• individual and youth group counselling and guidance is offered, including support to reduce substance misuse.
  • During regular street outreach sessions, project workers identify children at risk and make referrals to selected short term rehabilitation centres in Nairobi.
  • Many of the children on the streets of Nairobi only have one set of clothes to wear. During street outreach sessions, the project offers clean clothing as well as other essential supplies to support children in their daily lives.
  • Young people are trained in urban farm techniques and supported to grow produce, with the hope that this could become a long-term business for them in the future.


  • Street children and youth are supported with rehabilitation and reintegration with their families/caregivers.
  • Caregivers receive individual counselling to support with the process of family reunification.
  • The project also provides access to financial and livelihood support for vulnerable families living in Nairobi. Parents living in informal settlements are supported to start small businesses, enabling them to provide basic needs to their children and reducing the need to send their children out onto the streets to work.


  • Our work aims to strengthen the child protection system in Nairobi, on behalf of street children. The is done through facilitating meetings for key players within the child protection sector to ensure that the voices and concerns of street children are raised within this forum. The project also delivers training for key child protection related institutions.
  • The team run regular community meetings involving a variety of community stakeholders such as the police to enable them to hear directly from street children and young people and the challenges they face.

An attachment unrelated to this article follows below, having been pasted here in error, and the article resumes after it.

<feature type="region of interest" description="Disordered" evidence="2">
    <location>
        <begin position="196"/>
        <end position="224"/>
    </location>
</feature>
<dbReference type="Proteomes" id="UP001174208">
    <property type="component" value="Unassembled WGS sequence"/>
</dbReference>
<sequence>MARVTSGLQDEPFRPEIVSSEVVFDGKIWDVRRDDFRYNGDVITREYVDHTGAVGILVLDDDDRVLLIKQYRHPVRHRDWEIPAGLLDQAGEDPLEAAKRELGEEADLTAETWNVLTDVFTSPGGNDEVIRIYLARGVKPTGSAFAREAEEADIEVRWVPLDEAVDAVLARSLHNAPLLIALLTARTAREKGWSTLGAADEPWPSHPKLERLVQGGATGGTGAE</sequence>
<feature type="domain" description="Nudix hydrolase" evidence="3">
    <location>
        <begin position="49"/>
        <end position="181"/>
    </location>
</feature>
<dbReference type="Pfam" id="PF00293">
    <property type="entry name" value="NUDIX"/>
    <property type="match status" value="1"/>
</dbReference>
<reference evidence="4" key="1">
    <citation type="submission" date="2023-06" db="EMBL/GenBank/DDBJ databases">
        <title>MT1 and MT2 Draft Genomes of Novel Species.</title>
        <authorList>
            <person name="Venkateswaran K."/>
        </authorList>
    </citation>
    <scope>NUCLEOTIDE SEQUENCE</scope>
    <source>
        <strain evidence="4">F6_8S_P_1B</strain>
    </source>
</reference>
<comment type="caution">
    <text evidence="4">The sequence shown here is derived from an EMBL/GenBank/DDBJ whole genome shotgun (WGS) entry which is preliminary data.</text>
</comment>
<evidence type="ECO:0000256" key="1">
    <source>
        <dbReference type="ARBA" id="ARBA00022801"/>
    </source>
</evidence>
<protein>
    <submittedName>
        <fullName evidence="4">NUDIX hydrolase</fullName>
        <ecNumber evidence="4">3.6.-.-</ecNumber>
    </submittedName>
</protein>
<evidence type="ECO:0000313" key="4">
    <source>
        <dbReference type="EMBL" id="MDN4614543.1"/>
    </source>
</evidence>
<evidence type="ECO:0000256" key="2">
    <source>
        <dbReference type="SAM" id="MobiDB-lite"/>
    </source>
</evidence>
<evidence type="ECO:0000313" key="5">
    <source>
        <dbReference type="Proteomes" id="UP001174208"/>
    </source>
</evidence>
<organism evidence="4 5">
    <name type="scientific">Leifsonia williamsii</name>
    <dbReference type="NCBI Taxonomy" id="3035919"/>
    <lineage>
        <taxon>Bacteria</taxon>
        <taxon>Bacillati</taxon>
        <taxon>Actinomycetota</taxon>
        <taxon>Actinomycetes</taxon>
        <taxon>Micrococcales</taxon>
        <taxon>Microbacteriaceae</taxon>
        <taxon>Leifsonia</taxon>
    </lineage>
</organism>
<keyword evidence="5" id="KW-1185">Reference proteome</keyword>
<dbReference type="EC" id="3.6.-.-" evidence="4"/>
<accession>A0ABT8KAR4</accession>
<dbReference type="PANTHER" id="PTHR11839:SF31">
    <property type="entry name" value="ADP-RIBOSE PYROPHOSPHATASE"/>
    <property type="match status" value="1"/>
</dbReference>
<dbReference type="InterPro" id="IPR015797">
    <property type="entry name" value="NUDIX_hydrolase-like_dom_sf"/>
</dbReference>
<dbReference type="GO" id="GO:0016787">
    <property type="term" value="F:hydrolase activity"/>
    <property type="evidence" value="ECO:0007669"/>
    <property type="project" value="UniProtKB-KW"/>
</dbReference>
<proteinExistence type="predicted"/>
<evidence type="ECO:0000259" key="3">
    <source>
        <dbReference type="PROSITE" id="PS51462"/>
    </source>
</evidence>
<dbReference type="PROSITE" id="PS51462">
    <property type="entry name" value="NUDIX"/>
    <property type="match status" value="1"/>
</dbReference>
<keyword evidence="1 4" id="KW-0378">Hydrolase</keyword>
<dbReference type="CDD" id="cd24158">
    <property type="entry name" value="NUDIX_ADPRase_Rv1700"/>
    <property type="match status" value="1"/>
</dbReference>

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  • Often children in street situations are picked up by the police and kept in custody for days/weeks. Due to lack of information about legal system and legal representation, these children are not released. The project works with different stakeholders to link these children with justice system and secure their timely release.

Our work in Kenya has changed lives


Birth Registration • Kenya • 2023

Telvoh has always spent his days working with his mum on the street. Until recently, he never had an official identity as his mother had lost her ID card, meaning she was unable to register him. Thankfully, they met PKL, who were able to support them through the processes to get Telvoh his birth certificate. Now he officially exists!

Read Telvoh's story


Street Outreach • Kenya • 2023

Moving to Nairobi from his rural village was a big change for Simba. He had to drop out of school and started working every day, collecting scrap to sell. Since meeting PKL, he’s stopped using drugs and stealing, instead looking forward to his future. He wants to go back to school and dreams of becoming a performing artist.

Read Simba's story

Mark & Galaxy

Birth Registration • Kenya • 2022

Mark and Galaxy are brothers living in Nairobi. Lack of money at home pushed them onto the street and a lack of birth certificates made it hard for them to find work to survive. This was when they met PKL, Toybox’s partner in Kenya, who helped them both get their official identities – opening the door to possibilities in the future.

Read Mark & Galaxy's story


Vocational Training • Kenya • 2022

When she was barely eight years old, Zera moved to Nairobi. There, she found herself on the streets, begging to earn money for survival. Just after her daughter was born, she met PKL who supported her to start her own business. Now, her daughter is in school and Zera has a steady income to support them.

Read Zera's story


Vocational Training • Kenya • 2022

As a young person living on Nairobi’s streets, Adamu is used to harassment and mistreatment from the public. He has always done what he had to to survive, but after meeting our partner in Kenya, he’s started his own courier business. Now he’s proud to be self-employed and hopes he can inspire other children to leave the streets behind.

Read Adamu's story